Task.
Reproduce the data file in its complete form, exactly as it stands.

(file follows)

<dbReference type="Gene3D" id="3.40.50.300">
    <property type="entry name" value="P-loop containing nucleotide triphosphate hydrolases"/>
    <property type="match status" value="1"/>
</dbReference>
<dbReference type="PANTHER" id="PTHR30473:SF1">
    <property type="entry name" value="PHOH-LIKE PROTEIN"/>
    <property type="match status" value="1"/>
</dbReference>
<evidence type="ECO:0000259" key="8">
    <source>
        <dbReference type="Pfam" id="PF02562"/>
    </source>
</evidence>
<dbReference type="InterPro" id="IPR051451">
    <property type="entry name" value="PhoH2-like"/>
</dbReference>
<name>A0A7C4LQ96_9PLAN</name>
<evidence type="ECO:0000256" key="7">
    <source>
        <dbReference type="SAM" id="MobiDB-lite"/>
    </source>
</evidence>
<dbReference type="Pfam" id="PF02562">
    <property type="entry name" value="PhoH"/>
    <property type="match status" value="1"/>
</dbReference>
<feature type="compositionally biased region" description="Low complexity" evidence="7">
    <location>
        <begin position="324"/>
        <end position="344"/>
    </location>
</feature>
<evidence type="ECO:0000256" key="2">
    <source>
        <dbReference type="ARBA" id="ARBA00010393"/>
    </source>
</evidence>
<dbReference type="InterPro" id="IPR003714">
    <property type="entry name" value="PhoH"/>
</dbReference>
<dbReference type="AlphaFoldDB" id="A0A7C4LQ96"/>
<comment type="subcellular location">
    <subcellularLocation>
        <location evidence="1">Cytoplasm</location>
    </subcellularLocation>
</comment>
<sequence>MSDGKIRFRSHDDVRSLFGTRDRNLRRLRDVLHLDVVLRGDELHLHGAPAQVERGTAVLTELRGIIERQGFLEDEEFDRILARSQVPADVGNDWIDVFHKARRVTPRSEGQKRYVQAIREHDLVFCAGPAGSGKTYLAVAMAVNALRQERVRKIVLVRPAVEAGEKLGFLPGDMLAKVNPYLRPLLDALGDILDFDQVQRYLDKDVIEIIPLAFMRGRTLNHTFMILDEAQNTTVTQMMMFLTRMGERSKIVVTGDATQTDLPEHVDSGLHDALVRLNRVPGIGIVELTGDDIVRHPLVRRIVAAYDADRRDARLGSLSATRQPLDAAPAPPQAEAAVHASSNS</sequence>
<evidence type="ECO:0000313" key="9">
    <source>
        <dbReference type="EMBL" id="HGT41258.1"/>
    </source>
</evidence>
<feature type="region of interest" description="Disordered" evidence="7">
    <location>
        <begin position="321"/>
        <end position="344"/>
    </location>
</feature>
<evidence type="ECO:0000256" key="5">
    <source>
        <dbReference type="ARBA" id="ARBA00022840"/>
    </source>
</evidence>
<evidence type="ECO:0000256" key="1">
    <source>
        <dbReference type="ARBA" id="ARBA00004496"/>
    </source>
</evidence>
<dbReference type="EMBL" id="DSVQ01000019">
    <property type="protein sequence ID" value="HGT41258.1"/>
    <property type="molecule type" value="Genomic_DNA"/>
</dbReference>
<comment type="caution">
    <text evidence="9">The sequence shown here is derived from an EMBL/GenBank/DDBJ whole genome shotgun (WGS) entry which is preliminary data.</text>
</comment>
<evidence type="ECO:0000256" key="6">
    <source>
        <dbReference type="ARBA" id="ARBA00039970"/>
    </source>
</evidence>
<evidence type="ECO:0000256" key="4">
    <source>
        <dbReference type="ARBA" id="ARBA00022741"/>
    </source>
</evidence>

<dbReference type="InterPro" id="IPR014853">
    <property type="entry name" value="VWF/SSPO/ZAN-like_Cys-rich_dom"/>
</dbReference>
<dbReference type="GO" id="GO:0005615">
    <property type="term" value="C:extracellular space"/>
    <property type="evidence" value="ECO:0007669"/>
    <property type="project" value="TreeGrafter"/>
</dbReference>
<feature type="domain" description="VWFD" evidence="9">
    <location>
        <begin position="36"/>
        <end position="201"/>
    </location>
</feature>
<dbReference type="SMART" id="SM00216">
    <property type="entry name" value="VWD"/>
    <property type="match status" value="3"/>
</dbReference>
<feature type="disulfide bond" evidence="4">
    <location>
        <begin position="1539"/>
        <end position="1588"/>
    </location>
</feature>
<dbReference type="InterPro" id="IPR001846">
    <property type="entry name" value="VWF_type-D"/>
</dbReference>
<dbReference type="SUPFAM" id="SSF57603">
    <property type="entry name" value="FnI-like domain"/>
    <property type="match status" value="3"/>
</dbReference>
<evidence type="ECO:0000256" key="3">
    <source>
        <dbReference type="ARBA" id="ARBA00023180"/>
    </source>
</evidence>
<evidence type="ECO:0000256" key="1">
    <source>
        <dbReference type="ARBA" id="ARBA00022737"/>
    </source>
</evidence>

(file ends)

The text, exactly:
<dbReference type="Gene3D" id="3.40.50.300">
    <property type="entry name" value="P-loop containing nucleotide triphosphate hydrolases"/>
    <property type="match status" value="1"/>
</dbReference>
<dbReference type="PANTHER" id="PTHR30473:SF1">
    <property type="entry name" value="PHOH-LIKE PROTEIN"/>
    <property type="match status" value="1"/>
</dbReference>
<evidence type="ECO:0000259" key="8">
    <source>
        <dbReference type="Pfam" id="PF02562"/>
    </source>
</evidence>
<dbReference type="InterPro" id="IPR051451">
    <property type="entry name" value="PhoH2-like"/>
</dbReference>
<name>A0A7C4LQ96_9PLAN</name>
<evidence type="ECO:0000256" key="7">
    <source>
        <dbReference type="SAM" id="MobiDB-lite"/>
    </source>
</evidence>
<dbReference type="Pfam" id="PF02562">
    <property type="entry name" value="PhoH"/>
    <property type="match status" value="1"/>
</dbReference>
<feature type="compositionally biased region" description="Low complexity" evidence="7">
    <location>
        <begin position="324"/>
        <end position="344"/>
    </location>
</feature>
<evidence type="ECO:0000256" key="2">
    <source>
        <dbReference type="ARBA" id="ARBA00010393"/>
    </source>
</evidence>
<dbReference type="InterPro" id="IPR003714">
    <property type="entry name" value="PhoH"/>
</dbReference>
<dbReference type="AlphaFoldDB" id="A0A7C4LQ96"/>
<comment type="subcellular location">
    <subcellularLocation>
        <location evidence="1">Cytoplasm</location>
    </subcellularLocation>
</comment>
<sequence>MSDGKIRFRSHDDVRSLFGTRDRNLRRLRDVLHLDVVLRGDELHLHGAPAQVERGTAVLTELRGIIERQGFLEDEEFDRILARSQVPADVGNDWIDVFHKARRVTPRSEGQKRYVQAIREHDLVFCAGPAGSGKTYLAVAMAVNALRQERVRKIVLVRPAVEAGEKLGFLPGDMLAKVNPYLRPLLDALGDILDFDQVQRYLDKDVIEIIPLAFMRGRTLNHTFMILDEAQNTTVTQMMMFLTRMGERSKIVVTGDATQTDLPEHVDSGLHDALVRLNRVPGIGIVELTGDDIVRHPLVRRIVAAYDADRRDARLGSLSATRQPLDAAPAPPQAEAAVHASSNS</sequence>
<evidence type="ECO:0000313" key="9">
    <source>
        <dbReference type="EMBL" id="HGT41258.1"/>
    </source>
</evidence>
<feature type="region of interest" description="Disordered" evidence="7">
    <location>
        <begin position="321"/>
        <end position="344"/>
    </location>
</feature>
<evidence type="ECO:0000256" key="5">
    <source>
        <dbReference type="ARBA" id="ARBA00022840"/>
    </source>
</evidence>
<evidence type="ECO:0000256" key="1">
    <source>
        <dbReference type="ARBA" id="ARBA00004496"/>
    </source>
</evidence>
<dbReference type="EMBL" id="DSVQ01000019">
    <property type="protein sequence ID" value="HGT41258.1"/>
    <property type="molecule type" value="Genomic_DNA"/>
</dbReference>
<comment type="caution">
    <text evidence="9">The sequence shown here is derived from an EMBL/GenBank/DDBJ whole genome shotgun (WGS) entry which is preliminary data.</text>
</comment>
<evidence type="ECO:0000256" key="6">
    <source>
        <dbReference type="ARBA" id="ARBA00039970"/>
    </source>
</evidence>
<evidence type="ECO:0000256" key="4">
    <source>
        <dbReference type="ARBA" id="ARBA00022741"/>
    </source>
</evidence>

<dbReference type="InterPro" id="IPR014853">
    <property type="entry name" value="VWF/SSPO/ZAN-like_Cys-rich_dom"/>
</dbReference>
<dbReference type="GO" id="GO:0005615">
    <property type="term" value="C:extracellular space"/>
    <property type="evidence" value="ECO:0007669"/>
    <property type="project" value="TreeGrafter"/>
</dbReference>
<feature type="domain" description="VWFD" evidence="9">
    <location>
        <begin position="36"/>
        <end position="201"/>
    </location>
</feature>
<dbReference type="SMART" id="SM00216">
    <property type="entry name" value="VWD"/>
    <property type="match status" value="3"/>
</dbReference>
<feature type="disulfide bond" evidence="4">
    <location>
        <begin position="1539"/>
        <end position="1588"/>
    </location>
</feature>
<dbReference type="InterPro" id="IPR001846">
    <property type="entry name" value="VWF_type-D"/>
</dbReference>
<dbReference type="SUPFAM" id="SSF57603">
    <property type="entry name" value="FnI-like domain"/>
    <property type="match status" value="3"/>
</dbReference>
<evidence type="ECO:0000256" key="3">
    <source>
        <dbReference type="ARBA" id="ARBA00023180"/>
    </source>
</evidence>
<evidence type="ECO:0000256" key="1">
    <source>
        <dbReference type="ARBA" id="ARBA00022737"/>
    </source>
</evidence>